The Great Buster: A Celebration is a well-deserved cinematic tribute to Buster Keaton–one of the greatest silent comedy stars to have ever lived.
Discussing the great silent comedy stars must include Buster Keaton, Charlie Chaplin, and Harold Lloyd. Interestingly, Keaton starred in College as a response to Lloyd’s The Freshman. Where Lloyd starred as a freshman who played football, Keaton would play every other sport. As for Chaplin, he directed Keaton in 1952’s Limelight. This film is historic for one reason alone: the two comedians were paired on screen for the only time in cinematic history.
While director Peter Bogdanovich focuses on Keaton’s entire output, he chooses to focus on the glory years of 1923-1929 towards the end. These years are important because they are the years that gave us some of the greatest silent comedy films in history. This includes Sherlock, Jr. (1924), The General (1926) and Steamboat Bill, Jr. (1928). It is because of these films that we consider Keaton to be a comic master.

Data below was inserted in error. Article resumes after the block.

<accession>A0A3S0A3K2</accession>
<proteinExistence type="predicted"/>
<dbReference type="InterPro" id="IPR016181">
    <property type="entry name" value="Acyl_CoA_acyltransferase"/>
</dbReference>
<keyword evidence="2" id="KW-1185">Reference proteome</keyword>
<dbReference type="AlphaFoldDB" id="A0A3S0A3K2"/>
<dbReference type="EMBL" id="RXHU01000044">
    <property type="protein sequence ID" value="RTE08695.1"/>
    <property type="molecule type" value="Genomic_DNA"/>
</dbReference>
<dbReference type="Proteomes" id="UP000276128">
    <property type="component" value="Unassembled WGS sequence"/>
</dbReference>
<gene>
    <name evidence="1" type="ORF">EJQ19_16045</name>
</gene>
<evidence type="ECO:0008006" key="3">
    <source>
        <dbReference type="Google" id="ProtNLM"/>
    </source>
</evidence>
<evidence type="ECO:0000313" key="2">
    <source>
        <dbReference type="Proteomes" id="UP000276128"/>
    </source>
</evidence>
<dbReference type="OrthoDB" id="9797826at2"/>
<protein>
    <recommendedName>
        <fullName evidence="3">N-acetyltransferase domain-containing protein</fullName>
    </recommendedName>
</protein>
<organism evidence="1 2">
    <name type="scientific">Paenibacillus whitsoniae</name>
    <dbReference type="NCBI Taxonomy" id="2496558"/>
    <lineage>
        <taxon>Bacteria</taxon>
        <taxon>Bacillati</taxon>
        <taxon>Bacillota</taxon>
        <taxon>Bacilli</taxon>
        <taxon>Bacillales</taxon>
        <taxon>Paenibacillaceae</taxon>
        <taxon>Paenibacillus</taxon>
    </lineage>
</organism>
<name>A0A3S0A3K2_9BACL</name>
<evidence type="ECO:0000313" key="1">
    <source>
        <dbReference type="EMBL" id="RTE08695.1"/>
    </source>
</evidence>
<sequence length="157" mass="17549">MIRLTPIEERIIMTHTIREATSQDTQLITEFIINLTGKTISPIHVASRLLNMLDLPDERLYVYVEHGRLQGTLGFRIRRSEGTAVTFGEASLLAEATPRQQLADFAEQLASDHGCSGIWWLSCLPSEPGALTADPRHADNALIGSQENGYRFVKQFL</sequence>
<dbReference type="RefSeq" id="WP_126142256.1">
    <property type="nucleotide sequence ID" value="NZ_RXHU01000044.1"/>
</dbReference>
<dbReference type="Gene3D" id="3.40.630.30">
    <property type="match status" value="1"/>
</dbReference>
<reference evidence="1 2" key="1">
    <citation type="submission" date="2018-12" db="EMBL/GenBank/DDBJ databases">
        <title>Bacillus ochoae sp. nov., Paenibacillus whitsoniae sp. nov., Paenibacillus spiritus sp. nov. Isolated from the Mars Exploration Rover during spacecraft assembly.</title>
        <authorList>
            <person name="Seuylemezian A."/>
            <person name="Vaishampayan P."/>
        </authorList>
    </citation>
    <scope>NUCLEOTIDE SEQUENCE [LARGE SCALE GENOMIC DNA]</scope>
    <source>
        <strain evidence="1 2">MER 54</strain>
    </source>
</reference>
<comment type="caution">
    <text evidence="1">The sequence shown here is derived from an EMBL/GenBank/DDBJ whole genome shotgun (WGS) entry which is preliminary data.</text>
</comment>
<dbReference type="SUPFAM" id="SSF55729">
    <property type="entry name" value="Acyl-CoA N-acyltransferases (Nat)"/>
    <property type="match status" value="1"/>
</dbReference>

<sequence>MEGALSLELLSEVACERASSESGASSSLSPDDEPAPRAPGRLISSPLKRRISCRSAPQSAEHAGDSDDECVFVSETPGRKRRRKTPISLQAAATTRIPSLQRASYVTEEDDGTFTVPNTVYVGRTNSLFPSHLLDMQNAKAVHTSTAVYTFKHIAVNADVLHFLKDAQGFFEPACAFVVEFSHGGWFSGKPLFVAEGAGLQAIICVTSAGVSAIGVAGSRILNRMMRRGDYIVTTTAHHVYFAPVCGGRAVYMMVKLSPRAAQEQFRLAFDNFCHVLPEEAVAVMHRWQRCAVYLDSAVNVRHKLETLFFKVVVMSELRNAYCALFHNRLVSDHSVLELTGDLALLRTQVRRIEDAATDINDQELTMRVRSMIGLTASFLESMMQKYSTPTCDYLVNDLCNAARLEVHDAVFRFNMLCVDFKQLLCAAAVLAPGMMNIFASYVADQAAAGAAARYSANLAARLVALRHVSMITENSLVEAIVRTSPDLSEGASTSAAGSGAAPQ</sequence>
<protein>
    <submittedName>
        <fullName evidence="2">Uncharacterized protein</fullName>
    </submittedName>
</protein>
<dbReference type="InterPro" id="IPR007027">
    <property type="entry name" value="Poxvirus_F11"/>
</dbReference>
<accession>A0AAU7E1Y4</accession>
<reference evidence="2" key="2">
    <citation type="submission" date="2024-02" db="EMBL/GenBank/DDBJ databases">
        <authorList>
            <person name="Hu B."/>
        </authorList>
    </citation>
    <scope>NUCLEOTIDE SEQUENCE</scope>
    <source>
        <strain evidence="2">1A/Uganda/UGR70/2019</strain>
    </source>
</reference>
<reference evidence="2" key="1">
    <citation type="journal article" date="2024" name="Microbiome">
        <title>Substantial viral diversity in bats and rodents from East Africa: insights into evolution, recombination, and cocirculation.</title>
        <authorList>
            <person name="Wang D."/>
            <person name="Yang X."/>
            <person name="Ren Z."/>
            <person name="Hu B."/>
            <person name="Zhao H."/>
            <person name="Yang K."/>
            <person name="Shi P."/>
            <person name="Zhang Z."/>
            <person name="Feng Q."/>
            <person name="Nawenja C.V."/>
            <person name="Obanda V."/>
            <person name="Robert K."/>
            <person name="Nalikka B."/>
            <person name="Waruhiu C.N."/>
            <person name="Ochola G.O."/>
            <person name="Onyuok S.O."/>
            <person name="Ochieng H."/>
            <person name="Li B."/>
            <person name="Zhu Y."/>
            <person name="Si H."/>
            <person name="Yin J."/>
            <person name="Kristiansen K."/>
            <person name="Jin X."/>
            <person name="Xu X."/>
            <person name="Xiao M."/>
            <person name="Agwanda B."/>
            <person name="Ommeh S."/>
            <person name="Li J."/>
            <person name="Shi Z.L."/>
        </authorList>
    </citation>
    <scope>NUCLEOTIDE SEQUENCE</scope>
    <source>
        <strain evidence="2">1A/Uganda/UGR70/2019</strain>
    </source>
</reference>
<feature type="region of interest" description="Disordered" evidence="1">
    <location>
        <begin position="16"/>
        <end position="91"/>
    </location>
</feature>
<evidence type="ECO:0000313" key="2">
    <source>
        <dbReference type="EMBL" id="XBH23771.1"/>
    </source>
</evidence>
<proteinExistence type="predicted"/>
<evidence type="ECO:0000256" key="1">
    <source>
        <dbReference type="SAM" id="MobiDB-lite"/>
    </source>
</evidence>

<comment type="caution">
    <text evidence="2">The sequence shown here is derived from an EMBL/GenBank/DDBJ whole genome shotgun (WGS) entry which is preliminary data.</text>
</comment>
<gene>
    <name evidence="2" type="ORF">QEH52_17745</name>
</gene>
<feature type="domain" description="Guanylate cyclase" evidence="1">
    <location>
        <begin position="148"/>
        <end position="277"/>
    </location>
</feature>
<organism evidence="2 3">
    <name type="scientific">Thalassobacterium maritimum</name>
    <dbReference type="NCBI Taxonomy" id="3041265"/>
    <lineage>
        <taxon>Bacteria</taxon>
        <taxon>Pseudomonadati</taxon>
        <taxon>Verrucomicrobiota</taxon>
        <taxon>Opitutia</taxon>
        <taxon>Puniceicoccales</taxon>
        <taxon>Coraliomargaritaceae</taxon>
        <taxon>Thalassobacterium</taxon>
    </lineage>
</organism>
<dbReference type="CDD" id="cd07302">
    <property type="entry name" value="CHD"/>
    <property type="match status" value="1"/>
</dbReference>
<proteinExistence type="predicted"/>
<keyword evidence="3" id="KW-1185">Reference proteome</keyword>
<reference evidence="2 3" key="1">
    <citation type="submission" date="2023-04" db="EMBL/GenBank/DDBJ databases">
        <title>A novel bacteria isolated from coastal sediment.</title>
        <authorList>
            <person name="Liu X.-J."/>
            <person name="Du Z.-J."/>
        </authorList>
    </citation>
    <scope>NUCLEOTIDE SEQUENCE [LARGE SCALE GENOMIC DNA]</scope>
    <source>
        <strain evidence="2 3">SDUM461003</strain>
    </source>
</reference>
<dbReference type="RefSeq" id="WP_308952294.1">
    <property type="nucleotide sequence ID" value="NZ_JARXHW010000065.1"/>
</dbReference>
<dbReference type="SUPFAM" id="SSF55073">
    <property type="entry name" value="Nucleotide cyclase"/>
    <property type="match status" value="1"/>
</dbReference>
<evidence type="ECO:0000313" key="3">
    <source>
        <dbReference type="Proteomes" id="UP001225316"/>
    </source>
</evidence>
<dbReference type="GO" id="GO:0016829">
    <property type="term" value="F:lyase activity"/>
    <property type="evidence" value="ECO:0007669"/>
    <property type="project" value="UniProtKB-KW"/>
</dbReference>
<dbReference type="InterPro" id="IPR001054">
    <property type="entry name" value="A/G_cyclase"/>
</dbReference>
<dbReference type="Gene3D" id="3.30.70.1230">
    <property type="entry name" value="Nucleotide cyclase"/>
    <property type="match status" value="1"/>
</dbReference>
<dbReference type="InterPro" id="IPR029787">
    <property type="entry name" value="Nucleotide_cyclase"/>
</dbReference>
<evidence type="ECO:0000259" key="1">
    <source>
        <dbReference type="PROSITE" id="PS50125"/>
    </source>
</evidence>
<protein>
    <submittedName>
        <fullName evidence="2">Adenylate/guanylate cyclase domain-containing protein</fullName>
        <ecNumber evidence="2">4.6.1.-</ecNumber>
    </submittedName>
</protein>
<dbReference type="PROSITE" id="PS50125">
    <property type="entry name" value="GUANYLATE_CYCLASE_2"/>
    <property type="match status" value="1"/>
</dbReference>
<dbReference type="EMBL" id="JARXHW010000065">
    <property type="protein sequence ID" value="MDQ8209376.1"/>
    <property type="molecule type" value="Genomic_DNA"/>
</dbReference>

During his career, he would perform some of the greatest stunts in silent film history. Cops, a two-reel 18-minute comedy released in 1992, saw Keaton grab a car while on the run. The most dangerous of Keaton’s stunts would come in Steamboat Bill, Jr. This was when Keaton was standing when the facade of house fell on him. Keaton was standing in the exact spot where the attic window was. While the act has been repeated over the years, one wrong move and it could have been fatal! As the legendary Mel Brooks puts it, “he either has no fear or he’s crazy.”
With the 100th anniversary of Keaton’s first film approaching in 2020, The Great Buster: A Celebration is a timely documentary.
DIRECTOR: Peter Bogdanovich
FEATURING: Dick Van Dyke, Johnny Knoxville, Werner Herzog, Quentin Tarantino, Carl Reiner, Mel Brooks, Bill Hader, Richard Lewis, Jon Watts, Nick Kroll, French Stewart, Cybill Shepherd, Paul Dooley, Patty Tobias, Bob Borgen, James Curtis, James Karen, Leonard Maltin, Norman Lloyd, Bill Irwin, Ben Mankiewicz